Home » Penn East abandons New Jersey project entirely

Penn East abandons New Jersey project entirely

by Community Contributor

Today the developers of the controversial PennEast pipeline project announced they were cancelling the project after being denied necessary water quality permits.

PennEast Pipeline Co. LLC’s 116-mile pipeline would have shipped fracked Marcellus Shale gas from Northeast Pennsylvania, across the Delaware River to New Jersey, where it would likely be sold to be burned in foreign countries. The New Jersey Department of Environmental Protection declined to issue Clean Water Act permits for the project in 2019, citing its potential impacts to water quality. Today PennEast cited their inability to comply with the Clean Water Act as their reason for halting the project. All told, the pipeline would have threatened more than 88 waterways, 44 wetlands, 30 parks, and 33 conservation easements with leaks, explosions and pollution.

The project’s backers were planning to use eminent domain to take land from the state of New Jersey for the pipeline, a controversial practice that was upheld by the U.S. Supreme Court earlier this year. 

The decision comes as climate scientists raise alarm about the rapid expansion of gas infrastructure worldwide, which leaks massive amounts of methane – a greenhouse gas more than 80 times more potent than carbon dioxide. The United Nations and International Energy Agency recently found that the world will not be able to avoid the worst impacts of the climate crisis unless gas use is immediately curtailed and replaced with clean energy.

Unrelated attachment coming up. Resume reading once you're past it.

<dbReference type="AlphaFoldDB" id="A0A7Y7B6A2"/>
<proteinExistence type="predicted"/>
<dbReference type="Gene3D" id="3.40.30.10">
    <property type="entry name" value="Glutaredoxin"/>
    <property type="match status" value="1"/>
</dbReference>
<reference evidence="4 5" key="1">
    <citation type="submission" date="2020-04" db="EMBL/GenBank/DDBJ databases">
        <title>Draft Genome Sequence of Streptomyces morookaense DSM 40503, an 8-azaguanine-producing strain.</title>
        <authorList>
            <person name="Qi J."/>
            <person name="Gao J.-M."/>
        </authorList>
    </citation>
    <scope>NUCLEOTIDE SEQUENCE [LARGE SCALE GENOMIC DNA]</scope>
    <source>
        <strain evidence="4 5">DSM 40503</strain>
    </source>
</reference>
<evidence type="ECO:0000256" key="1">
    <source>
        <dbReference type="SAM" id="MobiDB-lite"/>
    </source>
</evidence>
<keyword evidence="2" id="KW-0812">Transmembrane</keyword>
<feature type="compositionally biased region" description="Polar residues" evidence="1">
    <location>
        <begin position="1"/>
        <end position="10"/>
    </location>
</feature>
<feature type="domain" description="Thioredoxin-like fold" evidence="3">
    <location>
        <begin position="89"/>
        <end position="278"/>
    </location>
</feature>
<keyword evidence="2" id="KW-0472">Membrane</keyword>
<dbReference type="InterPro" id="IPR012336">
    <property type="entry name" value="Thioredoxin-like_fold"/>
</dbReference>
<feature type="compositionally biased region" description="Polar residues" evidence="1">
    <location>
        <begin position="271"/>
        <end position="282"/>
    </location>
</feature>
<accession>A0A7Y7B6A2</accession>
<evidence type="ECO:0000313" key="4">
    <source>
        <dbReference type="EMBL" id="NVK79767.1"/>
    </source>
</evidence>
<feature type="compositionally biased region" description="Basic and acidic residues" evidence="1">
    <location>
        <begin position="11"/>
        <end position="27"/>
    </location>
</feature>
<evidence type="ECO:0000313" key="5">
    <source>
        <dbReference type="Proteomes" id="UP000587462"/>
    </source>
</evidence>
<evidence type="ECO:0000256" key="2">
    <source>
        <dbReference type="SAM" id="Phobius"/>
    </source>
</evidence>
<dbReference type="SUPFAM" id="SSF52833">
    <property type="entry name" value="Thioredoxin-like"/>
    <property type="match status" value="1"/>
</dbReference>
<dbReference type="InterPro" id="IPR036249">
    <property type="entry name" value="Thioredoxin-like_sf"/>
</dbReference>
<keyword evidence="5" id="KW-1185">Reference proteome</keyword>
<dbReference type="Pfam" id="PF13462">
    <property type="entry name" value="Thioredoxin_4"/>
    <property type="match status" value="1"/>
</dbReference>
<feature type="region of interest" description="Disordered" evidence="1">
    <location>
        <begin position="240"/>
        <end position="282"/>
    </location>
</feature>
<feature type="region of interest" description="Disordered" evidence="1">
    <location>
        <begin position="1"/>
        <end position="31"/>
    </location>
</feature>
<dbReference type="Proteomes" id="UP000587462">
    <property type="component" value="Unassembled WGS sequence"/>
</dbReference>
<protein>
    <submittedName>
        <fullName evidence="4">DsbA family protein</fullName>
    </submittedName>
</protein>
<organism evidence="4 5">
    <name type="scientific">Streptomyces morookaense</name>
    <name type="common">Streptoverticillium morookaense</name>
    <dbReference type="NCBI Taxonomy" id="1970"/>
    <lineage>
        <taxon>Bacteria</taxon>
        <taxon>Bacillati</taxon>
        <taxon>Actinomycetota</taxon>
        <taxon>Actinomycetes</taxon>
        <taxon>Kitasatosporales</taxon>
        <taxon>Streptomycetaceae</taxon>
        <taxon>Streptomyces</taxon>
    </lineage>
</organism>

Patrick Grenter, Associate Director of the Sierra Club’s Beyond Dirty Fuels campaign, issued the following statement: “This is a big win for communities in New Jersey and Pennsylvania that value clean air, clean water, and a stable climate. PennEast would have threatened countless sensitive creeks and wetlands, while making us more dependent on fossil fuels at a time when we need to be urgently transitioning to clean energy. Congratulations to community advocates from across the region that fought this destructive project and won.”

Submitted by the Sierra Club

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